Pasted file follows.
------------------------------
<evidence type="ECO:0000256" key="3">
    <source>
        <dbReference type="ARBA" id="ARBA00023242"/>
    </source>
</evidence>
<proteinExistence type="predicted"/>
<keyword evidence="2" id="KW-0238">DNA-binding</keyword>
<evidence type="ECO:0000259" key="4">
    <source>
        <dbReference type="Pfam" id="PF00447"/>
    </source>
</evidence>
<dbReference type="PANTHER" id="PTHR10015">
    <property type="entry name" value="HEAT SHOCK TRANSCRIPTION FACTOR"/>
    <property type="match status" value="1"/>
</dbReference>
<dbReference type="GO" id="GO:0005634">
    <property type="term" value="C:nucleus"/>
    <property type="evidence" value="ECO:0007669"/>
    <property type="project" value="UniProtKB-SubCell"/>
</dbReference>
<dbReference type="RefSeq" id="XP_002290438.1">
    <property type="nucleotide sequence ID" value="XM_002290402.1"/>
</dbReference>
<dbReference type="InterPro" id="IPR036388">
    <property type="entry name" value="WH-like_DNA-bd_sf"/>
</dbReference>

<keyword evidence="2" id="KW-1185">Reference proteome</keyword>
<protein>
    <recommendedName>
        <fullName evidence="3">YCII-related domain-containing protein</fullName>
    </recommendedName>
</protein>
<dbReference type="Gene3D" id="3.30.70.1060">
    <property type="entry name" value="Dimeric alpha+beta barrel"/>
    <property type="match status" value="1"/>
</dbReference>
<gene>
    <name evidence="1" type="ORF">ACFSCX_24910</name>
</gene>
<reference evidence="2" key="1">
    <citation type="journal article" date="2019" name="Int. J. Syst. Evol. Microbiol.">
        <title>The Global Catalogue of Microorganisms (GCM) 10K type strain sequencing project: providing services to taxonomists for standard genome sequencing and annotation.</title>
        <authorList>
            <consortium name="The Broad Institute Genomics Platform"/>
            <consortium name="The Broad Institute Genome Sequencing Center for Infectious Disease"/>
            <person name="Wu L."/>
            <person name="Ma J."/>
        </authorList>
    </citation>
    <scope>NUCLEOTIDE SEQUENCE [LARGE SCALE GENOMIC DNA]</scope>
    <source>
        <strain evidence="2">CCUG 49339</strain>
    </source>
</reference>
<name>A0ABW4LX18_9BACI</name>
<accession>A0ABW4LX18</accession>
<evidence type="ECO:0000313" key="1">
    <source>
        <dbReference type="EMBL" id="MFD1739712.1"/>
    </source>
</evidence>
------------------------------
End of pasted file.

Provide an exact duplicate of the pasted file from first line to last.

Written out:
<evidence type="ECO:0000256" key="3">
    <source>
        <dbReference type="ARBA" id="ARBA00023242"/>
    </source>
</evidence>
<proteinExistence type="predicted"/>
<keyword evidence="2" id="KW-0238">DNA-binding</keyword>
<evidence type="ECO:0000259" key="4">
    <source>
        <dbReference type="Pfam" id="PF00447"/>
    </source>
</evidence>
<dbReference type="PANTHER" id="PTHR10015">
    <property type="entry name" value="HEAT SHOCK TRANSCRIPTION FACTOR"/>
    <property type="match status" value="1"/>
</dbReference>
<dbReference type="GO" id="GO:0005634">
    <property type="term" value="C:nucleus"/>
    <property type="evidence" value="ECO:0007669"/>
    <property type="project" value="UniProtKB-SubCell"/>
</dbReference>
<dbReference type="RefSeq" id="XP_002290438.1">
    <property type="nucleotide sequence ID" value="XM_002290402.1"/>
</dbReference>
<dbReference type="InterPro" id="IPR036388">
    <property type="entry name" value="WH-like_DNA-bd_sf"/>
</dbReference>

<keyword evidence="2" id="KW-1185">Reference proteome</keyword>
<protein>
    <recommendedName>
        <fullName evidence="3">YCII-related domain-containing protein</fullName>
    </recommendedName>
</protein>
<dbReference type="Gene3D" id="3.30.70.1060">
    <property type="entry name" value="Dimeric alpha+beta barrel"/>
    <property type="match status" value="1"/>
</dbReference>
<gene>
    <name evidence="1" type="ORF">ACFSCX_24910</name>
</gene>
<reference evidence="2" key="1">
    <citation type="journal article" date="2019" name="Int. J. Syst. Evol. Microbiol.">
        <title>The Global Catalogue of Microorganisms (GCM) 10K type strain sequencing project: providing services to taxonomists for standard genome sequencing and annotation.</title>
        <authorList>
            <consortium name="The Broad Institute Genomics Platform"/>
            <consortium name="The Broad Institute Genome Sequencing Center for Infectious Disease"/>
            <person name="Wu L."/>
            <person name="Ma J."/>
        </authorList>
    </citation>
    <scope>NUCLEOTIDE SEQUENCE [LARGE SCALE GENOMIC DNA]</scope>
    <source>
        <strain evidence="2">CCUG 49339</strain>
    </source>
</reference>
<name>A0ABW4LX18_9BACI</name>
<accession>A0ABW4LX18</accession>
<evidence type="ECO:0000313" key="1">
    <source>
        <dbReference type="EMBL" id="MFD1739712.1"/>
    </source>
</evidence>